Challenging stereotypes, changing culture: inclusion for GRT children
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There have been Travellers here for generations,’ says Billiejo Sines, a member of the Romany Gypsy community in Ash, near Aldershot in Surrey. ‘My Dad was brought up on a caravan site here, and when the houses were built, many Traveller families moved from the site into houses.’
Comprising over 12,000 people, Gypsy Travellers form one of Surrey’s largest minority ethnic groups. In Ash, several housing estates are home to large numbers of Gypsy families.
Ms Sines has worked for the last four years as an inclusion assistant at Ash Manor School, where 6.3% of pupils identify as Gypsy/Roma/Traveller (GRT), compared to an average of 0.4% in schools nationally. Deputy headteacher Jo Luhman estimates, however, that the actual proportion is nearer to 12%, as some families are unwilling to declare their ethnic background.
The national picture
According to government national statistics, GRT pupils have the poorest outcomes of any group in terms of attainment, attendance and exclusions. In 2013:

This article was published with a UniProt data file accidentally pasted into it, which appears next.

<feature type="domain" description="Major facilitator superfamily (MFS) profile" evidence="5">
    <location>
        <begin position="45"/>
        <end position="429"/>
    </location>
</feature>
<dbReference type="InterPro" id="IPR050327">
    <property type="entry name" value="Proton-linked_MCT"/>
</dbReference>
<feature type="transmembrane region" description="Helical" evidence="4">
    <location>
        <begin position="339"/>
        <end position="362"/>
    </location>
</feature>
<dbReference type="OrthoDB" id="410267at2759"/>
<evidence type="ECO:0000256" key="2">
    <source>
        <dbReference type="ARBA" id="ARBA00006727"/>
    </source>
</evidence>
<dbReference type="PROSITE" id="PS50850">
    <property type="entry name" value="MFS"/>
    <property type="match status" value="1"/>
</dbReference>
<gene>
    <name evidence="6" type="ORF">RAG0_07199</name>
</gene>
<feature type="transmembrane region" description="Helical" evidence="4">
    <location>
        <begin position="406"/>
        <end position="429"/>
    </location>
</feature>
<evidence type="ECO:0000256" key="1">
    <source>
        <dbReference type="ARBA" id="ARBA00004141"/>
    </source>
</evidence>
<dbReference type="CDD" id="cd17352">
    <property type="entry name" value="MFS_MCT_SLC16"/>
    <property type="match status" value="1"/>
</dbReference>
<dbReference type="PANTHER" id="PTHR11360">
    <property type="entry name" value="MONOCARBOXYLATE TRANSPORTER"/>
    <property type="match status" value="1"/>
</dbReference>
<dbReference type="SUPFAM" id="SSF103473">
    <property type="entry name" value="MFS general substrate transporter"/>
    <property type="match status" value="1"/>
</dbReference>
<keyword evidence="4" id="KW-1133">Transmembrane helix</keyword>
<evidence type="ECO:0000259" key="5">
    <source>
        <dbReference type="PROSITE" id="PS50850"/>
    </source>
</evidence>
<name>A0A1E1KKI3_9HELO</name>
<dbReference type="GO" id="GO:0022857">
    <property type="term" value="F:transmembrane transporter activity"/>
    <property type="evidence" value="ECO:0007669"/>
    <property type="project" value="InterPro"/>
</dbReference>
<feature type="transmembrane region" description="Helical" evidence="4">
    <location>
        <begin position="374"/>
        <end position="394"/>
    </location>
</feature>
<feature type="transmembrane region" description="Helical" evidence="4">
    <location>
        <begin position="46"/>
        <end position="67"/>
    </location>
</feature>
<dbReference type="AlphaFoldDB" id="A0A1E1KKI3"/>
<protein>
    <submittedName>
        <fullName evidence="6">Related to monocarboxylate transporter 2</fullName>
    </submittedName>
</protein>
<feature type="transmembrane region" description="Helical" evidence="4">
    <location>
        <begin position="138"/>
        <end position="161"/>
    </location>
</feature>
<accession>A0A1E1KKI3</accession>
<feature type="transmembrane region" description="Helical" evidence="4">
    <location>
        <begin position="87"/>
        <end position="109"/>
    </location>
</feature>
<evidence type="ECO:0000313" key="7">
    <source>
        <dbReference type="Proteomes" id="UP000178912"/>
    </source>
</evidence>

- only 23% of GRT pupils in England achieved level 4 or above at the end of Key Stage 2 in reading, writing and mathematics, compared to 75% of all pupils nationally
- only 13.8% gained five or more GCSEs at grades A*-C, compared with 60.6% of all pupils nationally
- attendance for GRT pupils was only around 85% at primary and secondary school, compared with 95% of all pupils nationally
- GRT pupils were three times more likely to be excluded from primary school, and four times more likely to be excluded from secondary school, than any other pupil group.
But statistics from Ash Manor School tell a different story. Although levels of absence for GRT pupils are still high compared with their non-Gypsy peers, they are nearly half those experienced nationally. And while GRT attainment is lower than that of other groups in the school, results are significantly better than national levels for their ethnic group. In 2015, 44% of GRT pupils at Ash Manor School achieved five or more GCSEs at A*-C, compared with only 11% of GRT pupils nationally.
Who are the Gypsies, Roma and Travellers?
- Romany gypsies left India over 1,000 years ago, settling across Europe and arriving in the UK in the 1500s.